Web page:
My actuarial dad and scientist mom knew they had a budding writer on their hands when, at two-and-a-half years old and tottering from the weight of my jumbo-sized, sixty-page Lion King book, I came into their room in the middle of the night. I climbed into bed with them, sitting down to reverse the role of parent and child. I wanted to read them a bedtime story.
I opened the cover and broke in immediately, speaking with fluency, flipping through page after page. My parents were amazed—could I already read? As it turned out, I had done something almost as incredible in my opinion—I had memorized every single page in that sixty-page book. Now an adult who is completely incapable of memorizing so much as a street address, I’m baffled at my toddler-self’s skills. I knew when to turn the pages, when to pause between sentences and, most importantly, when to use different character voices. Every time I messed up, I’d start the whole book over. It took a little under three hours for me to “read” my parents The Lion King that night. Obviously, they loved every minute of it.
A lot of kids don’t really know their direction in life before age three, but I’d wager that I knew pretty early on what I was going to do with my life. Although what type of writer I want to be has changed as I’ve grown, I’ve always been self-assured and deeply passionate, and expressed my thoughts through whatever type of writing complemented them best. A lover of epic fantasy novels and environmental journalism alike, I’ve invested a large portion of my life with my nose in pages of words. Now a student at Tufts University, I study both English and architecture, allowing me to explore my interests in both the power of the written word as well as the geography and sustainability of our world.
My interests are boundless, but if I had to describe them in one word, it would be construction. The construction of sentences and eco-buildings alike fascinate me. When I’m not bent over the pages of a book, I’m bent over design plans or standing with my neck craned up, ready to spot unsteady timber in the frame of an in-progress roof. I love how construction of all kinds informs the way each of us perceives life and ourselves. Construction is organic and fluid, forever changing as buildings and words are re-contextualized and adapted to our malleable world.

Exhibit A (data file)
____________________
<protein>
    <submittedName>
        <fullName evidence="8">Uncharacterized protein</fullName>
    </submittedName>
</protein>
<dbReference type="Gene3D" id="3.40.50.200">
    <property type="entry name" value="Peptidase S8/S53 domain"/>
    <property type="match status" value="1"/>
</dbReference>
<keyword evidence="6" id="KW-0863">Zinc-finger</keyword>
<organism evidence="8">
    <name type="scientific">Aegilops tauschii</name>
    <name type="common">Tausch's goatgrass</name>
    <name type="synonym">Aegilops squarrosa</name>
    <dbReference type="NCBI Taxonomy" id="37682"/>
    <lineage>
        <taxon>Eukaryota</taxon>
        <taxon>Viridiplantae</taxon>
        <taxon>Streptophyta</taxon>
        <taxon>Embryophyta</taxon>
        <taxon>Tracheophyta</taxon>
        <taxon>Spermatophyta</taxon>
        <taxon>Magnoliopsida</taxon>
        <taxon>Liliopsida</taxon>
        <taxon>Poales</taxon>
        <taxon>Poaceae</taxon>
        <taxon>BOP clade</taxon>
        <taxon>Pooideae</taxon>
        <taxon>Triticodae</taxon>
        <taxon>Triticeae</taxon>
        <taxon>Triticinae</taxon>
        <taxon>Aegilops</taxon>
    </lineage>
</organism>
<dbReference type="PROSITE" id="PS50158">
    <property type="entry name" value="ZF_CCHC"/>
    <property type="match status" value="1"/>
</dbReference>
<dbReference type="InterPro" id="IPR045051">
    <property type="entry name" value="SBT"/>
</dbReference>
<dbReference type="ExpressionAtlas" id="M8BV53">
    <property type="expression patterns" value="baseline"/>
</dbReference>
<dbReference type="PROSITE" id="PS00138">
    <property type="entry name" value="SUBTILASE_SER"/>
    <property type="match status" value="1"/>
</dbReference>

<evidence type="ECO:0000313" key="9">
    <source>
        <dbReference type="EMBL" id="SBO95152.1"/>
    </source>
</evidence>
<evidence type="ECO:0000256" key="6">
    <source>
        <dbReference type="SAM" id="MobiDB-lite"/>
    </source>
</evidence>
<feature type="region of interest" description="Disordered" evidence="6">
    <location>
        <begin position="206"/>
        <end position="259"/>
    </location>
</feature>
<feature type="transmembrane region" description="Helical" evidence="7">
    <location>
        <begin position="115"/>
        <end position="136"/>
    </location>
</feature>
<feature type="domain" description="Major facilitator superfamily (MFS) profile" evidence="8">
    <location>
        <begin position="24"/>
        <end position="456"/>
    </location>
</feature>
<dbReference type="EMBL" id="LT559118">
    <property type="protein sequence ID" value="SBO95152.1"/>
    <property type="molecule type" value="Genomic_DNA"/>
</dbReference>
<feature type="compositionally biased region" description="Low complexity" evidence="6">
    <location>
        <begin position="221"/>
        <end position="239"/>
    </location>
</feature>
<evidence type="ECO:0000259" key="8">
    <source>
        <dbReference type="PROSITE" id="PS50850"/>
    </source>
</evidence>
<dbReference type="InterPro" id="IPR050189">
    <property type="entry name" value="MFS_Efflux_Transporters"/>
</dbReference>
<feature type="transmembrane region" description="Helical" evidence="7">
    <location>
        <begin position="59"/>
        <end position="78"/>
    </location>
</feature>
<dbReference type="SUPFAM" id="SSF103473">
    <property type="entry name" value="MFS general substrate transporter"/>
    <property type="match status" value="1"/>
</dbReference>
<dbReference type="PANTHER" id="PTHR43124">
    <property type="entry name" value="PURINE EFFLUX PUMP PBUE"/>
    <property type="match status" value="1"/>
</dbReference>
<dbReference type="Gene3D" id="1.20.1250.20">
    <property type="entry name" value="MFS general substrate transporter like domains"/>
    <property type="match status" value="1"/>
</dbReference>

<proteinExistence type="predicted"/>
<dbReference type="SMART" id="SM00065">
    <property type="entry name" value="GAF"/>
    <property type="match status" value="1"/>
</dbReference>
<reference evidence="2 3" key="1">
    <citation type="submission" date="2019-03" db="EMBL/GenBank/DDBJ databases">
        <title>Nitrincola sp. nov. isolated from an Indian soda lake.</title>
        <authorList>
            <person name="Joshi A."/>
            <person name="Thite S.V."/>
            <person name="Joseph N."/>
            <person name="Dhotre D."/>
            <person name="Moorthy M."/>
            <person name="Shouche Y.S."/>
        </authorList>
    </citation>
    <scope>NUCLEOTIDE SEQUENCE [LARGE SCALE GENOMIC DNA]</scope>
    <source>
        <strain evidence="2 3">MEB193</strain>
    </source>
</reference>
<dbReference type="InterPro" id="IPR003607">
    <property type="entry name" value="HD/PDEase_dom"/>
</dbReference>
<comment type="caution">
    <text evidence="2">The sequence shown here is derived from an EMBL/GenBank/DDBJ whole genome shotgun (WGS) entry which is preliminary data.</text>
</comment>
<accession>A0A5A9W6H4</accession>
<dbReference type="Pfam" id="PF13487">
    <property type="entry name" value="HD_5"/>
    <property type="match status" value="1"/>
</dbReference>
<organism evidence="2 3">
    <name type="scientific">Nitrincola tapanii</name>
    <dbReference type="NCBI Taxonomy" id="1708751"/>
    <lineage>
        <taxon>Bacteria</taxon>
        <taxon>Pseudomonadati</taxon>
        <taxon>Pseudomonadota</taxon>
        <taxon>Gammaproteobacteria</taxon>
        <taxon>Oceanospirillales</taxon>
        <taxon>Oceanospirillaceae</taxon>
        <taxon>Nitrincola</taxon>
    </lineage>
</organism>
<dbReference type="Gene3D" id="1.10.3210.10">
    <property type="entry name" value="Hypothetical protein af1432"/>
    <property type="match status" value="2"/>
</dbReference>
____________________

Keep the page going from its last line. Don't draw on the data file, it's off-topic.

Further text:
Interning at PSG has allowed me to construct many things. I’ve written articles for the PSG blog, learned to organize data efficiently, built relationships with co-workers and developed a sense of myself as a team member in the publishing industry. Working in educational publishing has allowed me to extend my love for knowledge and writing alike into one cohesive field. Looking forward as a prospective environmental journalist, I recognize that this form of journalism is in a lot of ways a type of educational writing. What I’ve learned through my time in the educational publishing industry will be indispensable, and I’m more sure than ever now that I will devote my life to writing—myself learning as I teach others about the people and places of our world.
Little-Known Facts about Mallory
Besides the written word, Mallory loves nothing more than music of all kinds. Her favorites cover everything from Led Zeppelin to Jewel to Billy Joel to traditional Irish folk music. At the same time, one of her favorite things to do is go to the symphony. If Mallory could have any job in the world—other than a writer, of course—she would be a conductor. Although a skilled pianist and music teacher, Mallory learns best playing music by ear—she would find great difficulty in sight-reading entire orchestral scores! Still, she hopes to one day establish herself as a music teacher once she’s gotten some of the adventure out of her system and has settled down.